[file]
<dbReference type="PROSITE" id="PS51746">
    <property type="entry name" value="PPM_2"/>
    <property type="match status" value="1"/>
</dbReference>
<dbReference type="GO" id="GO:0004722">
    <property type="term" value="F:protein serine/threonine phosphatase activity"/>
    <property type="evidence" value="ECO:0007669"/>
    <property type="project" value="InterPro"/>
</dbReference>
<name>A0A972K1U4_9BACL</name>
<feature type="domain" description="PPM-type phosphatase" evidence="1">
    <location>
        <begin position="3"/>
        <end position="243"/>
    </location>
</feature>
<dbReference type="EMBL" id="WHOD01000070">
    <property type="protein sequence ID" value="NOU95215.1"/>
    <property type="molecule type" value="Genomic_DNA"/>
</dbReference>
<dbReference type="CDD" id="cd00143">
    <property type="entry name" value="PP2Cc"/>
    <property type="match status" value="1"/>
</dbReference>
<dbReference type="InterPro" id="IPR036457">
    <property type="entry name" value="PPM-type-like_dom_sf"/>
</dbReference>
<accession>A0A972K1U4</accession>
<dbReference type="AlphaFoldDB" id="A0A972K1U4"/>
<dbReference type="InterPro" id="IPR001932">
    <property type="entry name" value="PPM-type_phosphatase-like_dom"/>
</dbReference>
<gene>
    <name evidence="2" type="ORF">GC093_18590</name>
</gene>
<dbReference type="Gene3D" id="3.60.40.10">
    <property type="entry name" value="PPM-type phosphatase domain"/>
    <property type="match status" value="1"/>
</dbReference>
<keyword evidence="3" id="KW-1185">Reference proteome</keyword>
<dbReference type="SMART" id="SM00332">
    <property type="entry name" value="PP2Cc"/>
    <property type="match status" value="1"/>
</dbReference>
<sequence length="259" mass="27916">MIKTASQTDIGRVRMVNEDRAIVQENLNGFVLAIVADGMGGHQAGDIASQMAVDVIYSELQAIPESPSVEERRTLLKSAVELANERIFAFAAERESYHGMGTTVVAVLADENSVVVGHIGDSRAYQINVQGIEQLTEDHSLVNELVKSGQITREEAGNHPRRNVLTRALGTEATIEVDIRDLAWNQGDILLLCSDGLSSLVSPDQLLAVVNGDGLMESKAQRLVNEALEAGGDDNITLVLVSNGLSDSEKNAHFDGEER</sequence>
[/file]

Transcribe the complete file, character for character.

<dbReference type="PROSITE" id="PS51746">
    <property type="entry name" value="PPM_2"/>
    <property type="match status" value="1"/>
</dbReference>
<dbReference type="GO" id="GO:0004722">
    <property type="term" value="F:protein serine/threonine phosphatase activity"/>
    <property type="evidence" value="ECO:0007669"/>
    <property type="project" value="InterPro"/>
</dbReference>
<name>A0A972K1U4_9BACL</name>
<feature type="domain" description="PPM-type phosphatase" evidence="1">
    <location>
        <begin position="3"/>
        <end position="243"/>
    </location>
</feature>
<dbReference type="EMBL" id="WHOD01000070">
    <property type="protein sequence ID" value="NOU95215.1"/>
    <property type="molecule type" value="Genomic_DNA"/>
</dbReference>
<dbReference type="CDD" id="cd00143">
    <property type="entry name" value="PP2Cc"/>
    <property type="match status" value="1"/>
</dbReference>
<dbReference type="InterPro" id="IPR036457">
    <property type="entry name" value="PPM-type-like_dom_sf"/>
</dbReference>
<accession>A0A972K1U4</accession>
<dbReference type="AlphaFoldDB" id="A0A972K1U4"/>
<dbReference type="InterPro" id="IPR001932">
    <property type="entry name" value="PPM-type_phosphatase-like_dom"/>
</dbReference>
<gene>
    <name evidence="2" type="ORF">GC093_18590</name>
</gene>
<dbReference type="Gene3D" id="3.60.40.10">
    <property type="entry name" value="PPM-type phosphatase domain"/>
    <property type="match status" value="1"/>
</dbReference>
<keyword evidence="3" id="KW-1185">Reference proteome</keyword>
<dbReference type="SMART" id="SM00332">
    <property type="entry name" value="PP2Cc"/>
    <property type="match status" value="1"/>
</dbReference>
<sequence length="259" mass="27916">MIKTASQTDIGRVRMVNEDRAIVQENLNGFVLAIVADGMGGHQAGDIASQMAVDVIYSELQAIPESPSVEERRTLLKSAVELANERIFAFAAERESYHGMGTTVVAVLADENSVVVGHIGDSRAYQINVQGIEQLTEDHSLVNELVKSGQITREEAGNHPRRNVLTRALGTEATIEVDIRDLAWNQGDILLLCSDGLSSLVSPDQLLAVVNGDGLMESKAQRLVNEALEAGGDDNITLVLVSNGLSDSEKNAHFDGEER</sequence>